Riff Traxing Black Fist

Fans of Mystery Science Theater 3000 will recognize a not-so-subtle nod to the cult television show in the Wealthy Street Theatre’s March 13 comedy event, WST3K presents “Black Fist.” Both shows share a common premise: as an audience watches, comedians view a movie that they deem to be of exceedingly poor quality and provide improvised and often sarcastic commentary to elicit audience laughter.

Ben Wilke, comedian and co-owner of Deep End Films in Grand Rapids, is organizing the event, which comes after previous incarnations ran for over a year at Dog Story Theater as “DST2K” for the theater’s Monday Night Comedy events. For the Wealthy Street show, Wilke will be a commentator alongside three other area comedians: Nardos Osterheart, Joe Anderson and D.K. Hamilton. Hamilton was dubbed “Funniest Person in Grand Rapids” by Grand Rapids Magazine in their latest awarding of the title.

“We used to do shows like this when I was doing comedy in Chicago,” says Wilke, who previously performed for three years as part of a Second City improv house team in Chicago. “It’s really laid back. We’ll talk about the movie before the show. [The movie’s] so bad you’ll laugh without us commenting. It’s like watching a horrible movie and commenting with your friends but your friends are really, really funny.”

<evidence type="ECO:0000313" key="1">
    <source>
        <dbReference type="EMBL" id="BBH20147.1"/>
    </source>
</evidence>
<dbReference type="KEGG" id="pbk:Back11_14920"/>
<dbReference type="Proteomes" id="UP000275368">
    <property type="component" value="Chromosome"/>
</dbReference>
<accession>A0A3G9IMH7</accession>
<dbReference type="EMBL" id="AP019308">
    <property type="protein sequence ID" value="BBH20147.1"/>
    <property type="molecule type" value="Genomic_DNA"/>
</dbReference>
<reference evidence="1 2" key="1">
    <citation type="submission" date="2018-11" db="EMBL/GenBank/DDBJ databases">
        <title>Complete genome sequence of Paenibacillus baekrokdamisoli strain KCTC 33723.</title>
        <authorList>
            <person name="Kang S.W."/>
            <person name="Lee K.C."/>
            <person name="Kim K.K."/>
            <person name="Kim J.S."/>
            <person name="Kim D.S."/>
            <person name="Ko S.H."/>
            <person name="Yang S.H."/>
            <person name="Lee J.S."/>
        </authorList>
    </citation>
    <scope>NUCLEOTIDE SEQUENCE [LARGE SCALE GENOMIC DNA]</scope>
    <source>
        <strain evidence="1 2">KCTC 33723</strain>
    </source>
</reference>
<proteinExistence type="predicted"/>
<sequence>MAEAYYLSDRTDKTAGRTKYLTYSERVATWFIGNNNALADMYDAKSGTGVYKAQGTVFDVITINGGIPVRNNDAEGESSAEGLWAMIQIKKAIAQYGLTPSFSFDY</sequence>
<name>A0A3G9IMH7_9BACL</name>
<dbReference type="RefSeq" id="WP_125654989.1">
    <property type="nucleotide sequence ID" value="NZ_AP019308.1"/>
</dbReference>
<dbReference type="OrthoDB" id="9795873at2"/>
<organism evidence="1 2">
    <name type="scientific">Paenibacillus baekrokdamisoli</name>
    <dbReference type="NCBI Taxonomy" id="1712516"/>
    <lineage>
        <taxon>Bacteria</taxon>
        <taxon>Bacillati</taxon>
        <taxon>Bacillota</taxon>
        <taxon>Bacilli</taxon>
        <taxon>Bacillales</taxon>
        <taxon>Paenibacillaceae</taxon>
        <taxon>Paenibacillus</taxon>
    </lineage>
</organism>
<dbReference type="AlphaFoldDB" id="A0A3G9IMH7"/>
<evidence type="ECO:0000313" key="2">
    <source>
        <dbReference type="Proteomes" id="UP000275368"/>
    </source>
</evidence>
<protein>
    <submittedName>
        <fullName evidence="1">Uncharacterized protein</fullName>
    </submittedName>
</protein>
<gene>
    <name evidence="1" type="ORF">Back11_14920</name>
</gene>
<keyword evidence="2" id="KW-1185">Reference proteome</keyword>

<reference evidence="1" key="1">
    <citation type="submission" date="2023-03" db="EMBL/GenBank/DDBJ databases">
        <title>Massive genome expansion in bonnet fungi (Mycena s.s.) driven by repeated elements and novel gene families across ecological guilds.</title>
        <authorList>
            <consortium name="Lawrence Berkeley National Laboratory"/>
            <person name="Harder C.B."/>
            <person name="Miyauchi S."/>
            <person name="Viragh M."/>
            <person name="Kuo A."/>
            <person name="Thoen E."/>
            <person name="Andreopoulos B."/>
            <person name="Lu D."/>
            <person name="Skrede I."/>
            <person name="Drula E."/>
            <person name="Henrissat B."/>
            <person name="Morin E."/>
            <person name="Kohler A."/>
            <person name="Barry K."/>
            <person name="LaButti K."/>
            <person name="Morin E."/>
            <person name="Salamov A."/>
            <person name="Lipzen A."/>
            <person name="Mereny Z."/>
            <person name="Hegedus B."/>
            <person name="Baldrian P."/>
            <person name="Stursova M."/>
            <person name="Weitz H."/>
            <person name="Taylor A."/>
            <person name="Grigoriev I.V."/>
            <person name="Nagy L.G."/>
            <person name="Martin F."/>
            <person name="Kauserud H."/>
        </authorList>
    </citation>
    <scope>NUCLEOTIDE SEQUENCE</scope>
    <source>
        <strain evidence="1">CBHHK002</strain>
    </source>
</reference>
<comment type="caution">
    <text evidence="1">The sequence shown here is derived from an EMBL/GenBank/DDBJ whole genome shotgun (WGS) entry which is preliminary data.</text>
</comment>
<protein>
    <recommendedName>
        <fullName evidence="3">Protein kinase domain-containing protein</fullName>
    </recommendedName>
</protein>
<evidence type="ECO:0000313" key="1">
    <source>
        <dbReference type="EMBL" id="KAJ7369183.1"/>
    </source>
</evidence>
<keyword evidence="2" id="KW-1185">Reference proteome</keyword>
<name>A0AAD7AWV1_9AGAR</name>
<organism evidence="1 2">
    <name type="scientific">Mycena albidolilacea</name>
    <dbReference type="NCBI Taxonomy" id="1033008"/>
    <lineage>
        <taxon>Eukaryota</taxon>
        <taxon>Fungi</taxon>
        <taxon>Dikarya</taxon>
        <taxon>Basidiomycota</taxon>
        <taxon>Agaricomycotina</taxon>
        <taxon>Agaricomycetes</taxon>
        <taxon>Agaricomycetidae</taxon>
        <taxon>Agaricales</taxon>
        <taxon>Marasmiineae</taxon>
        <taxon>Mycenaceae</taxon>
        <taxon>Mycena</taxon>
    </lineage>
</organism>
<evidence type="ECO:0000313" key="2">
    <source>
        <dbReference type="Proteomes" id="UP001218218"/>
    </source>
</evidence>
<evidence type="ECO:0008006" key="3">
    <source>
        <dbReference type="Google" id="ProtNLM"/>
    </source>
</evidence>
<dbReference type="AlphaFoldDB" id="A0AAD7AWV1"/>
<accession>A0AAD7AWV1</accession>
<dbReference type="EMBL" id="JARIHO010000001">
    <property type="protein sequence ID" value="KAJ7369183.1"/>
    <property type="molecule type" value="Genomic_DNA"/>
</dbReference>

Wilke says the combination of the positive response after performances at Dog Story Theater and conversations with Wealthy Theatre director Erin Wilson prompted the inclusion of the show as part of Wealthy Street Theatre’s LaughFest lineup.

“We’re hoping to kick the show off here,” he says. “We’re hoping to make it a bi-monthly show [at the Wealthy Street Theater].”

The positive response after DST2K initially screened “Black Fist,” a film about an African-American streetfighter starring Richard Lawson, ed to WST3K choosing to lampoon the film again at Wealthy Street Theatre. The comedians will be silhouetted on the movie screen through rear projection, allowing the audience to watch the film and the comedians simultaneously.

“[The film] is hilariously awful,” says Wilke. “[Audience members can expect] an ab workout from laughing. The movie is so bad it’s funny, and we’re so funny it’s bad.”

According to the LaughFest website the show is rated R for “adult content with some profanity/vulgarity,” which Wilke says is more attributable to the film content than the cast.

“It’s a film in the public domain and there’s some nudity scenes,” he says. “We don’t get super raunchy.”

The show begins at 8 p.m. in the Peter Wege Auditorium. Tickets are $7 and can be purchased at the door or online.